While writing the Donelson biography, I came across one such mystery: the murder of Andrew Jackson Donelson’s son, Daniel Smith Donelson (1842-1864). The only evidence I had were letters in which AJD mentioned his son’s murder and retrieving the body from the side of the road three months after the fact. He also attempted to prosecute those responsible, but without any apparent success.
I always doubted the three-month timeline between death and retrieval, but I appear to have been wrong. A collection of DSD’s correspondence has surfaced and is for sale via an online auction site. They give a fairly comprehensive view of DSD’s movements during the war and provide better insight into his murder.
DSD was the first child born to AJD and his second wife, Elizabeth Martin Randolph. He attended the Western Military Institute in Nashville in the late 1850s. During the Civil War, he was part of Company E, 154th Tennessee Senior Infantry Regiment. From the new correspondence, his steps throughout the war can be traced:
23 August 1861: Fort Pillow, TN
30 January 1862: Bowling Green, KY
21 February 1862: Murfreesboro, TN
7 March 1862: Fayetteville, TN
7 October 1862: Corinth, MS
11 December 1862: Grenada, MS
Early July 1863: Vicksburg, MS
20 September 1863: Rose Hill, MS
24 September 1863: Okolona, MS
His letters are fascinating, both for their description of DSD’s participation in various engagements, as well as for their expression of his personal thoughts. For example, DSD expressed concern several times about the fate of his family’s slaves. He took with him a male slave named Joe, who served as his personal body servant. Following the battle of Shiloh, DSD mentioned that Joe was wearing a Union uniform, presumably taken from a dead Union soldier. In 1862, DSD told his father to send several of the unmarried male slaves to him to avoid losing them. The following year, he sent word that his family’s slaves were with him at Vicksburg.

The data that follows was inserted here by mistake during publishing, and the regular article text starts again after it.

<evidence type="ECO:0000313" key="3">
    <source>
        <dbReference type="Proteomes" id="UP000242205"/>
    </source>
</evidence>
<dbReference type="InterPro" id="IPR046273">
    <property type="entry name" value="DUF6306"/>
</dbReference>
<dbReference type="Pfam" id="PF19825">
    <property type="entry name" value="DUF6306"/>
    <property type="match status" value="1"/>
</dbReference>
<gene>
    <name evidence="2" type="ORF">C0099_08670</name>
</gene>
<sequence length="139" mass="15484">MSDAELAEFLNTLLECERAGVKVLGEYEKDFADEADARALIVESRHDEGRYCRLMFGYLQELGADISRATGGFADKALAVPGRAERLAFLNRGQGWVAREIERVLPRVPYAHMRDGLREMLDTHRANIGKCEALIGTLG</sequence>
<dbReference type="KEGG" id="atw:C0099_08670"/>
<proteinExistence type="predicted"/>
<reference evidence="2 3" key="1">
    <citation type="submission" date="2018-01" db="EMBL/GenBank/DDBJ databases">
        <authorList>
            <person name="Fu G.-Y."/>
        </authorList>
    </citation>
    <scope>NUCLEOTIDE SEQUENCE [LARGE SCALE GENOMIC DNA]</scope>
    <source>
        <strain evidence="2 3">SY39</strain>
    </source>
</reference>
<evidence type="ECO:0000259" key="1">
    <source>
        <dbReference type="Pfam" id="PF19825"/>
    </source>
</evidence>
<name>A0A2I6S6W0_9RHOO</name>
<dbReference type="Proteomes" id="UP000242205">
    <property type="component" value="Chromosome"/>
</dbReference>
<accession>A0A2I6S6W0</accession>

DSD also conveys his thoughts on the death of relatives fighting for the Confederacy. For example, his uncle, Capt. John Donelson Martin, was killed at Shiloh. (Martin was part of Co. E’s officer corps.) DSD’s brother, John Samuel Donelson (1832-1863), was killed at the battle of Chattanooga, and DSD gives a vivid description of the encounter that led to his death.
How exactly DSD winds up in the position to be murdered is a bit murky. He was paroled from Vicksburg, went home, then was arrested for being AWOL in September 1863. In early January 1864, however, he was informed that he had been exchanged and should report for duty. It seems that DSD was captured by Union forces after his arrest and release, but maybe not. Regardless, later that month, he was murdered “Three Miles North of Pleasant Hill, De Soto County Miss.” His assassin shot him in the head from behind. The date of his murder appears to have been January 25. His body was discovered in late April, and AJD and Elizabeth recovered the body on May 8. (Part of the collection includes a lock of DSD’s hair enclosed in a note, probably written by his parents.
The account of DSD’s wartime service and death are a fascinating story. I hope that the collection winds up in a state archive or other publicly accessible space.